6. Hello, I am visiting Krakow, Prague and Munich in a couple weeks... I do not have celiac or gluten sensitivity, but I am sensitive to barley and rye. So in the US, when eating out I typically have to stick to a 'gluten-free' diet because pretty much all flour used is all-purpose/enriched and contains barley. But if something is only made with wheat flour, I CAN eat it. Is anyone familiar with the cooking/baking customs in these cities and whether typical flour contains barley as in the US? In addition to the barley & rye sensitivity, I'm also sensitive to xanthan gum... a common additive in gluten-free baked goods. SO in the US I can't even eat 'gluten-free' baked goods unless I can read the label or I've made them myself. Does anyone know whether xanthan gum is commonly used in Europe? The only real info I'm finding online is it has been approved by the EU. Any insight/advice would be appreciated! Thank you, Stacey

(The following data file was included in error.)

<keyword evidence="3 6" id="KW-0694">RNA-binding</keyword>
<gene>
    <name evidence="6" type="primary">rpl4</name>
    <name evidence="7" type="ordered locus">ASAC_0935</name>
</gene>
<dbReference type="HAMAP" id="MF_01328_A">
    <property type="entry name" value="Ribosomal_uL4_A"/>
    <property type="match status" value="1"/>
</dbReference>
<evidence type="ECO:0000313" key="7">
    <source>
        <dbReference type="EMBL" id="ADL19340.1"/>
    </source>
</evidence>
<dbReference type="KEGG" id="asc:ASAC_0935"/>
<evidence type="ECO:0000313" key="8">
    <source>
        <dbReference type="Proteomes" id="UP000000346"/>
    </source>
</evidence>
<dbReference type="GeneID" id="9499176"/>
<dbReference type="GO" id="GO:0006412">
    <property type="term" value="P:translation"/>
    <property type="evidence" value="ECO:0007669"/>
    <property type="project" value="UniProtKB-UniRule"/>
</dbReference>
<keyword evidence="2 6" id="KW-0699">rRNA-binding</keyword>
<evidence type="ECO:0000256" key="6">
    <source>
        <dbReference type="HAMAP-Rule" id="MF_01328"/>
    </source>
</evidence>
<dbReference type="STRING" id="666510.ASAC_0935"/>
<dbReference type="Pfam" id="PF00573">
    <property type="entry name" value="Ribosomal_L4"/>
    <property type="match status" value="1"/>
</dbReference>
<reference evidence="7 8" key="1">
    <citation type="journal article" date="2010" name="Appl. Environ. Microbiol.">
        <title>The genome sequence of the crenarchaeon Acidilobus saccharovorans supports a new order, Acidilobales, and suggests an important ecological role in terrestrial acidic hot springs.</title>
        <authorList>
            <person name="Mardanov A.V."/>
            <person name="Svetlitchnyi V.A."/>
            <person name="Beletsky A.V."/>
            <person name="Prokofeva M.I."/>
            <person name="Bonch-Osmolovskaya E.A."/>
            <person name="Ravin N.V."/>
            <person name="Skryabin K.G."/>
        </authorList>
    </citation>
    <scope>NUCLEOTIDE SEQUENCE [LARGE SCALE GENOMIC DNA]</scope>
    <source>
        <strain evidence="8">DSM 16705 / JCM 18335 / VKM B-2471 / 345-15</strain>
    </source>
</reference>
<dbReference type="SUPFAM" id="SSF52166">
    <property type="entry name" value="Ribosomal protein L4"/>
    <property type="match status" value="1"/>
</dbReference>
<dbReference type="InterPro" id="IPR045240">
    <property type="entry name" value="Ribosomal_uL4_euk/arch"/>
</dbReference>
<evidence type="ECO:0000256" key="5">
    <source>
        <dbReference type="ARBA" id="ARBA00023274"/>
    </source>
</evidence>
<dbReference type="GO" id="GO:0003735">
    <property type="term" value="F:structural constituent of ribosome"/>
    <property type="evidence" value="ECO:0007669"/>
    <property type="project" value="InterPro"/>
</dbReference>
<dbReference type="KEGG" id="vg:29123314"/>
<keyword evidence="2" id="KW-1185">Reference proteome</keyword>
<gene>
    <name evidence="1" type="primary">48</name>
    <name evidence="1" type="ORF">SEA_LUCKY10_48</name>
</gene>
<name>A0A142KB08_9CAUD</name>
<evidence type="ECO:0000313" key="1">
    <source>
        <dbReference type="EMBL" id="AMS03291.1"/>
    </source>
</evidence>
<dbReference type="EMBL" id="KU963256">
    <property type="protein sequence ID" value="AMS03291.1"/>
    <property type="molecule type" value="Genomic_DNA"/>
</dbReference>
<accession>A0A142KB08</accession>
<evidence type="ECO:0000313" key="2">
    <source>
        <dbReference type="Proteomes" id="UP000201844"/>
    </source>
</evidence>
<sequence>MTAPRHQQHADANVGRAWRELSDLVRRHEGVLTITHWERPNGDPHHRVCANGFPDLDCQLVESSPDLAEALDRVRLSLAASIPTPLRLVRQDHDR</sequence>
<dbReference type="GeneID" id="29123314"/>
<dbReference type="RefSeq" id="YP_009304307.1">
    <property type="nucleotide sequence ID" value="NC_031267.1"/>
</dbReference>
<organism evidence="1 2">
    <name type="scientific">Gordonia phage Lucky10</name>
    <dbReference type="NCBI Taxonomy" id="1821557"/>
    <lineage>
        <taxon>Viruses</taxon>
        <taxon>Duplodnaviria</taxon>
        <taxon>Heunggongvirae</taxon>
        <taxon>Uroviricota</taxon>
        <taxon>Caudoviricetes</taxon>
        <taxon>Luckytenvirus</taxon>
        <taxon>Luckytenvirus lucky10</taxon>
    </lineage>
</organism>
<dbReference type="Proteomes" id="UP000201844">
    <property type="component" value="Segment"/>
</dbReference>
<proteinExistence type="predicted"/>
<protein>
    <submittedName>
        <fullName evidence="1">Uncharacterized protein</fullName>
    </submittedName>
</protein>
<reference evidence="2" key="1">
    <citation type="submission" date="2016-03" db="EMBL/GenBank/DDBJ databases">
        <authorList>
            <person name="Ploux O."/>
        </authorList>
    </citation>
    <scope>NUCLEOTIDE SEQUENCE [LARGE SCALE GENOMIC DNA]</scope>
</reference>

7. Celiac.com 12/08/2015 - Is the rate of food sensitivity and allergy growing? Or are we just more concerned about it because children experience anaphylactic crisis, sometimes even dying from exposure to peanuts, strawberries, and all the other foods that most of us think of as harmless? Even if the rates are growing, what is the cause? And should we, in the gluten sensitive community, be concerned about developing such allergies? After all, celiac patients were often told that there was no greater risk of developing IgE food allergies among those with celiac disease than is experienced by the general population (1, 2). I was certainly told this, on more than one occasion, by apparently well qualified medical practitioners. Yet, more recent research is showing that those with any autoimmune disease, including celiac disease, have a much greater risk of developing such allergies (3). Unfortunately, we still have more questions than answers. Nonetheless, the issue really does warrant exploration, especially among those who are gluten sensitive. Further, since the numbers of those with non-celiac gluten sensitivity remain controversial, we can also look at the issue from another perspective. For instance, a study of childhood IgE allergy frequency, at a center in Texas devoted to treating allergies and similar ailments, the investigators looked at antibody reactions to cow's milk, eggs, fish, peanuts, sesame, shellfish, soy, tree nuts, and wheat. They reported that the rate of all of these allergies combined had almost tripled (from 3% to 8%) in only five years (4). That is a startling rate of increase. If this finding can be applied more broadly, it should be alarming. However, another research group at Cornell University in Ithaca, New York, reported that childhood emergency department visits for food allergy reactions remained stable over a nine year period, while adult visits for food allergy reactions declined over this same time period (5). The central thrust of their report appears to be that we have an improving understanding of how to manage our own and our children's allergic reactions, so emergency room visits are becoming, relatively less frequent. This may simply signal that allergies are becoming so common that, as a culture, we are becoming better versed in how to avoid or manage mild allergic manifestations. Yet another group of investigators in Australia state that there has been a "dramatic rise in the prevalence of IgE-mediated food allergy over recent decades, particularly among infants and young children " (6). They go on to suggest that this increase may be due to "the composition, richness and balance of the microbiota that colonize the human gut during early infancy" (6). They further assert that IgE food allergies are connected to an impaired barrier function of epithelial cells that line the intestinal wall, in combination with immune dysregulation (6). Still others assert that the increase in allergies may be tied to climate change via several factors including "variability of aeroallergens, food allergens and insect-based allergic venoms" (7). Martin Blazer, M.D., in his book titled Missing Microbes argues that overuse of antibiotics may be at the root of both the increase in food allergies, as well as the increasing prevalence of celiac disease, through disrupting the gut microbiome and selection for antibiotic-resistant strains of microbes (8). Some or all of the foregoing theories may well have a legitimate influence on our growing rates of allergies. As I see it, however, the various theories postulated to explain these increasing rates have left out one powerful dietary trend that has also accompanied these increases in IgE food allergy prevalence. For instance, compromised intestinal barrier function is a well documented feature of gluten grain consumption, although it is greatest in the context of celiac disease. The increased release of zonulin, triggered by eating gluten grains, may also be a critical factor in the development and persistence of the disease process, especially in cases of celiac disease, type 1 diabetes, rheumatoid arthritis, ankylosing spondylitis, Crohn's disease, systemic lupus erythematosus, and about one quarter of cases of multiple sclerosis (9, 10). In the gut, gluten triggers increased release of zonulin, which weakens the junction between the epithelial cells that form the intestinal walls, and usually provide a protective barrier where these cells connect (11). The "gap" between these cells, caused by increased zonulin release, allows undigested proteins and peptides to bypass the cells that usually transport digested particles from the intestine to the bloodstream. Partly digested proteins, small peptides, also move through these epithelial cells, following the same path that fully digested food particles follow. However, according to Dr. Fasano, those are usually so degraded that they don't trigger antibody production (9). Thus, the leaky gut that has long been associated with celiac disease, and is often seen as a characteristic of, but not restricted to this ailment, is a critical stage in the development of this illness. This leakiness is, as most readers will know, reversed by a gluten-free diet. We are now seeing, in the peer reviewed medical literature, a wide range of ailments being identified as manifestations of undigested food proteins being "leaked" into the circulatory system. Further, there is a dose-dependent relationship between increasing gut permeability and increased gluten consumption, both in celiac disease and in other forms of autoimmunity (12). If this dose-dependent relationship also applies to many of those with other sensitivities, at admittedly lower levels of permeability (13), and if that is the dynamic that underlies much of the increasing trend of IgE food allergies, we should be seeing the rates of these allergies continue to rise in the general population. And, if we continue with our gluten gluttony, who can say how many ailments are associated with gluten consumption and increased zonulin release? It is also possible, perhaps even probable, that some of us experience increased zonulin release into the bloodstream, rather than into the intestinal lumen. If so, those peoples' epithelial linings of lungs, nasal passages, and blood brain barriers, may be more compromised than those individuals who primarily experience a leaky gut. By weakening these other barriers, they may invite other ailments that are less obviously triggered by gluten and other food proteins. Dr. Alessio Fasano has stated that new understandings of zonulin's role in autoimmunity, inflammation, and some cancers, "suggests that the autoimmune process can be arrested if the interplay between genes and environmental triggers is prevented by reestablishing [sic] the intestinal barrier function" (9). An animal study showed that AT1001, an experimental drug that blocks the action of zonulin, protected against autoimmune attack on pancreatic islet cells (9) which produce insulin. A human study of twenty-one subjects, reported similar findings (14). While it is true that intestinal infections have also been shown to induce zonulin release in the gut, the issue of microbes may not be as large a factor as it at first appears. When bacteria colonize our intestines, there are three possible outcomes: First, the infection may run rampant and kill us, thus solving the problem in a most undesirable manner. Second, and much more likely, we may take antibiotics and deplete or eliminate these infectious agents in our intestines. Third, and most likely, a combination of our immune systems, other microbes resident in our gut, antibiotics, and other, possibly unknown factors, may quickly or slowly bring the infectious agent under control. By reducing its numbers sufficiently that it won't pose a serious threat to our well being, and the harmful impact of these microbes has been muted. The second and third possibilities will be both the most common and most desirable. Also, as soon as the microbe in question is under control, zonulin release should be diminished to a point where it is either a minor factor in triggering continued zonulin release or, because it has been eradicated, the microbe will become irrelevant to zonulin release. On the other hand, for as long as we consume gluten, zonulin continues to be released, thus disrupting tight junctions in the intestinal, pulmonary, sinus, and other mucosal membranes, permitting allergens to reach our circulatory systems, ultimately giving rise to the growing prevalence of dangerous allergies that may sometimes manifest in anaphylactic reactions. The most important issue here seems to be the impact of gluten consumption on zonulin release, along with its impact on several protective barriers in the body, weakening them at the previously tight junctions between their cells. These include the blood brain barrier, which usually protects the brain from impurities and antibodies in the blood. It also includes the mucosa that line the lungs and nasal passages that protect us from airborne toxins and microbes. When that barrier is compromised, small particles from the air that we breathe will reach our circulation and trigger immune reactions...also known as allergies. Perhaps the most important barrier is in the digestive tract. It is made up of several variants of mucosa that protect the tissues of the gastrointestinal tract from toxins and the unwanted particles in our foods and beverages (well, most of them anyway). This, it seems to me, is the crux of our growing crisis with environmental allergies and the elevated zonulin levels that sometimes accompany them. And we can't even begin to combat this dynamic without first understanding it better. In the meantime, adding AT1001 to gluten-containing flours might be useful. Conversely, the media voices that are selling the idea that a gluten-free diet is an expensive fad might soon see research that reveals the gluten-free diet as an excellent prophylactic against developing IgE allergies, a variety of cancers, autoimmunity, some psychiatric illnesses, and many neurological diseases. In the interim, we can only use our own best judgement and decide for ourselves. Would the dietary products of gluten grains really be that great a loss to the palate? Is it a reasonable trade-off to risk falling prey to all of the potential consequences that come to us through elevated release of zonulin? More compellingly, perhaps, Professor Loren Cordain's assertion that humans have not had enough time to become fully adapted to eating cereal grains, especially as a dominant portion of our diet (15), appears to gain considerable support from the discovery and characterization of zonulin. Further, although some European, Asian, and northern African genes may have had as much as 15,000 years to adapt to this food source, most of the world's inhabitants have had a much shorter time to adapt. These are periods that are most appropriately measured in centuries and decades. The assumption that gluten grains can be safely consumed by all humans, because we have been eating them for "thousands of years" is unlikely to be true for most of the world's current population, and may represent a Eurocentric perspective. Sources: Csorba S, Jezerniczky J, Ilyés I, Nagy B, Dvorácsek E, Szabó B. Immunoglobulin E in the sera of infants and children. Acta Paediatr Acad Sci Hung. 1976;17(3):207-14. Greco L, De Seta L, D'Adamo G, Baldassarre C, Mayer M, Siani P, Lojodice D. Atopy and coeliac disease: bias or true relation? Acta Paediatr Scand. 1990 Jun-Jul;79(6-7):670-4. Fraser K, Robertson L. Chronic urticaria and autoimmunity. Skin Therapy Lett. 2013 Nov-Dec;18(7):5-9. Amin AJ, Davis CM. Changes in prevalence and characteristics of IgE-mediated food allergies in children referred to a tertiary care center in 2003 and 2008. Allergy Asthma Proc. 2012 Jan-Feb;33(1):95-101. Clark S, Espinola JA, Rudders SA, Banerji A, Camargo CA. Favorable trends in the frequency of U.S. emergency department visits for food allergy, 2001-2009. Allergy Asthma Proc. 2013 Sep-Oct;34(5):439-45. Molloy J, Allen K, Collier F, Tang ML, Ward AC, Vuillermin P. The potential link between gut microbiota and IgE-mediated food allergy in early life. Int J Environ Res Public Health. 2013 Dec 16;10(12):7235-56. Bielory L(1), Lyons K, Goldberg R. Climate change and allergic disease. Curr Allergy Asthma Rep. 2012 Dec;12(6):485-94. Blazer M. Missing Microbes. Harper Collins, Toronto, Canada, 2014. Fasano A. Zonulin and its regulation of intestinal barrier function: the biological door to inflammation, autoimmunity, and cancer. Physiol Rev. 2011 Jan;91(1):151-75. Yacyshyn B, Meddings J, Sadowski D, Bowen-Yacyshyn MB. Multiple sclerosis patients have peripheral blood CD45RO+ B cells and increased intestinal permeability. Dig Dis Sci. 1996 Dec;41(12):2493-8. Tripathi A, Lammers KM, Goldblum S, Shea-Donohue T, Netzel-Arnett S, Buzza MS, Antalis TM, Vogel SN, Zhao A, Yang S, Arrietta MC, Meddings JB, Fasano A. Identification of human zonulin, a physiological modulator of tight junctions, as prehaptoglobin-2. Proc Natl Acad Sci U S A. 2009 Sep 29;106(39):16799-804. Fasano A. Leaky gut and autoimmune diseases. Clin Rev Allergy Immunol. 2012 Feb;42(1):71-8. Drago S, El Asmar R, Di Pierro M, Grazia Clemente M, Tripathi A, Sapone A,Thakar M, Iacono G, Carroccio A, D'Agate C, Not T, Zampini L, Catassi C, Fasano A. Gliadin, zonulin and gut permeability: Effects on celiac and non-celiac intestinal mucosa and intestinal cell lines. Scand J Gastroenterol. 2006 Apr;41(4):408-19. Paterson BM, Lammers KM, Arrieta MC, Fasano A, Meddings JB. The safety, tolerance, pharmacokinetic and pharmacodynamic effects of single doses of AT-1001 in coeliac disease subjects: a proof of concept study. Aliment Pharmacol Ther. 2007 Sep 1;26(5):757-66. Cordain L. Cereal Grains: Humanity's Double-Edged Sword. in Simopoulos AP (ed): Evolutionary Aspects of Nutrition and Health. Diet, Exercise, Genetics and Chronic Disease. World Rev Nutr Diet. Basel, Karger, 1999, vol 84, pp 19–73